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Body Confidence Quiz: How Do You View Your Body?

Babytalk teamed up with Rago and Jennifer Payne, M.D., codirector of the Johns Hopkins Women's Mood Disorders Center in Baltimore, to create the following quiz. Answer the questions below, then read on for advice and support to shore up any weak spots.

1. When I see the stretch marks on my stomach, they
A) remind me of the beautiful baby I carried for nine-plus months. These are battle scars!
B) get me down. I never had stretch marks before, but I know they'll fade with time.
C) gross me out. I would so get them lasered off if I could.

2. When my partner and I get it on, I'm most likely to
A) jump him in the morning. It may be bright out, but that's the only time we have to connect.
B) get what on? We're so tired we can barely get our baby's Onesie on.
C) bolt for the light switch. He doesn't need to see my shar-pei-puppy belly rippling over him.

3. The first thing that pops into my head when I see Tori Spelling or Kelly Ripa in a bikini is
A) "Hahahahahahahaha! Ha."
B) "Well, I'd look like that, too, if I could afford a personal chef and a trainer."
C) "Why didn't I just get a tummy tuck with my c-section?"

4. When my partner tells me I'm beautiful, I think he's
A) sincere.
B) just trying to get some action.
C) Huh? My partner does not tell me I'm beautiful.

5. Breastfeeding makes me feel
A) connected on so many levels.
B) a little damp and sticky.
C) like a cow.

6. Before pregnancy, the best way to describe how I felt about my body would be
A) Charlie's Angels: Full Throttle.
B) Atonement.
C) Fear and Loathing in Las Vegas.

7. Now, the best way to describe how I feel about my body would be
A) Enchanted.
B) Supersize Me.
C) Invasion of the Body Snatchers.

8. When I think about my body, my inner voice sounds
A) like my best friend.
B) like my mother.
C) like a drill sergeant.

9. I can't wait to
A) take a Mommy-and-Me swim class.
B) do a down dog without my boobs hitting me in the eye.
C) work out hard. I'm so frustrated with my body that it's all I can think about.

10. The most recent postpregnancy outfit I bough was
A) a daring V-neck to show off my fab cleavage.
B) nothing yet. I'm still waiting to see if I fit into any of my prepregnancy clothes and will reassess then.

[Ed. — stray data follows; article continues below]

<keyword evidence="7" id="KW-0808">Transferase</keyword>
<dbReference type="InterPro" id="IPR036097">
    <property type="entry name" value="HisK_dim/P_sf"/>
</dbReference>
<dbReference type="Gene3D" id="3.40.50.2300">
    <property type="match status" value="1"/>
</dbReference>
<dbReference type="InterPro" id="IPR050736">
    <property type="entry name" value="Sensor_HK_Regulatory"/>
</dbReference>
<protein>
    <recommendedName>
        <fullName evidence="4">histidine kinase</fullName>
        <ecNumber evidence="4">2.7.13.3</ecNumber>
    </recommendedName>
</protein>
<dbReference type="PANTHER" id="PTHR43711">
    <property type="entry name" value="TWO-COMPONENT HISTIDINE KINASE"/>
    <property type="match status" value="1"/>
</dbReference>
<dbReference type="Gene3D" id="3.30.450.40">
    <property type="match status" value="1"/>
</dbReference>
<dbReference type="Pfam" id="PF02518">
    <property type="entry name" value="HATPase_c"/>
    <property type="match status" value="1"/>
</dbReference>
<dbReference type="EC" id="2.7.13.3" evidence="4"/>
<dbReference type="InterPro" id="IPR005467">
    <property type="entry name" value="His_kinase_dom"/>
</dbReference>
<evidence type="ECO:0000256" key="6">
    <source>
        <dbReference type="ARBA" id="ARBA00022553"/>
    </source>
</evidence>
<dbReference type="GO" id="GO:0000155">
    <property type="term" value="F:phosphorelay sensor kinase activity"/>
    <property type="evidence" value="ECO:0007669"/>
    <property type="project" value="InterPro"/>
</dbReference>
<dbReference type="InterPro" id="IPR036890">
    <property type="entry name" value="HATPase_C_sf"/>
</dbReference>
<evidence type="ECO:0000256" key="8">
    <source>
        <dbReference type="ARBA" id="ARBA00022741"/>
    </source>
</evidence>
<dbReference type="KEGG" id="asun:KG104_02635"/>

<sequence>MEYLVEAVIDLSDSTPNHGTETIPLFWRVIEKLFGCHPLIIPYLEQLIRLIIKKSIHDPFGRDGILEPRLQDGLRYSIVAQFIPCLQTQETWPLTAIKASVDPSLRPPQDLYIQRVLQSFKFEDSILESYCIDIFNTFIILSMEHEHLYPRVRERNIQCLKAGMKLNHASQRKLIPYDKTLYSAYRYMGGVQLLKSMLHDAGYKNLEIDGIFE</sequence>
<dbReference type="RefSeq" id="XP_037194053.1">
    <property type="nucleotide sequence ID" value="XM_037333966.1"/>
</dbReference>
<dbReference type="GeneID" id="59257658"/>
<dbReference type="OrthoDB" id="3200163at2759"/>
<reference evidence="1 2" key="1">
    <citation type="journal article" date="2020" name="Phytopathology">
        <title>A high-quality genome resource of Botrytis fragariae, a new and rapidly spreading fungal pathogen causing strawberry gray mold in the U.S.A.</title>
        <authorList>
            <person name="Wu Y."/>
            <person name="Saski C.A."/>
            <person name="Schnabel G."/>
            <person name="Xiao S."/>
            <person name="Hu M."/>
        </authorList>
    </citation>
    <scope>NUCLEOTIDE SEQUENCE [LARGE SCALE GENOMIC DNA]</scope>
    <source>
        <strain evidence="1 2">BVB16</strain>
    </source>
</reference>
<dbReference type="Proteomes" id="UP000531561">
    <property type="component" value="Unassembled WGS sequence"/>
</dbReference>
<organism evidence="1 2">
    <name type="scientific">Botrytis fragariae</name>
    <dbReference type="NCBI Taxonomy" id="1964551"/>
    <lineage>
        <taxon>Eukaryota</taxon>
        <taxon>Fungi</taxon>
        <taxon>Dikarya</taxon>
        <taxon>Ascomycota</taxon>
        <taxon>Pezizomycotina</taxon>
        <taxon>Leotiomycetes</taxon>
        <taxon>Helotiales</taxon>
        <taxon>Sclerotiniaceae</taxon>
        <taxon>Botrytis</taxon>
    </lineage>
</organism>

C) a pair of loose sweats and a hoodie.

11. The closest I've ever come to a mental health problem is
A) staring at Heidi Klum for too long.
B) general stress and anxiety, but I've always been able to keep it in check with therapy, self-help techniques, and chocolate.
C) I've been diagnosed and/or treated for anorexia, bulimia, compulsive overexercising and/or depression.

Next: Read Your Quiz Results!


Total your A, B, and C answers

Mostly A's: Feeling Groovy
It seems like you are adjusting quite well to all of the changes your body has gone through, and you have a healthy perspective on what's important in life right now: experiencing the joy of your new baby without losing sight of who you are as an individual. When your doctor gives permission, have fun getting back into the exercises you love. Continue to take good care of yourself, keep on feeling good about your body and your life?and enjoy!

Mostly B's: Making Progress
Having a baby is hard on your body, and it can be tough on your self-esteem, too. It sounds like you may need a little extra attention right now. Go out of your way to obtain support from family and friends. Talk to other moms, or start a journal about your feelings relating to your body and motherhood. Sometimes women unconsciously punish their body as a way of coping with other more complicated problems. Could you be overeating in response to feeling isolated? Are you trying to diet away your new-mom insecurities? The more you know about your true feelings and desires, the more successful you can be when you decide to make some changes. Once you are ready to resume (or start!) your exercise routine, be sure to listen to your body. Don't push too hard too fast, and try to keep balance between workouts and relaxation.

Mostly C's: Time for Some TLC
You could be experiencing the body-image blues. But, remember, negative self-talk doesn't help anyone. "An old monk said, 'When you judge yourself, you break your heart,'" says life coach Barbara Sher. You will be more successful and have higher self-esteem if you nurture, encourage, and respect yourself. You may also want to consider adding professional counseling to your self-care routine and to watch out for the ever-so-common problem of postpartum depression. For extra support, there's always the web-definitely consider logging on to the Love Your New Mom Body message boards at Parenting.com/babytalk to connect with other women. Be watchful when you return to exercising: Obviously, one of the great boons of working out is that it can improve your outlook. But if you are frustrated with your body, you only add stress and risk overdoing it (or not doing it at all). Life is a marathon, not a sprint, and with a little determination, you will reach your goal!

Plus:

 Learn more at Love Your New-Mom Body

 

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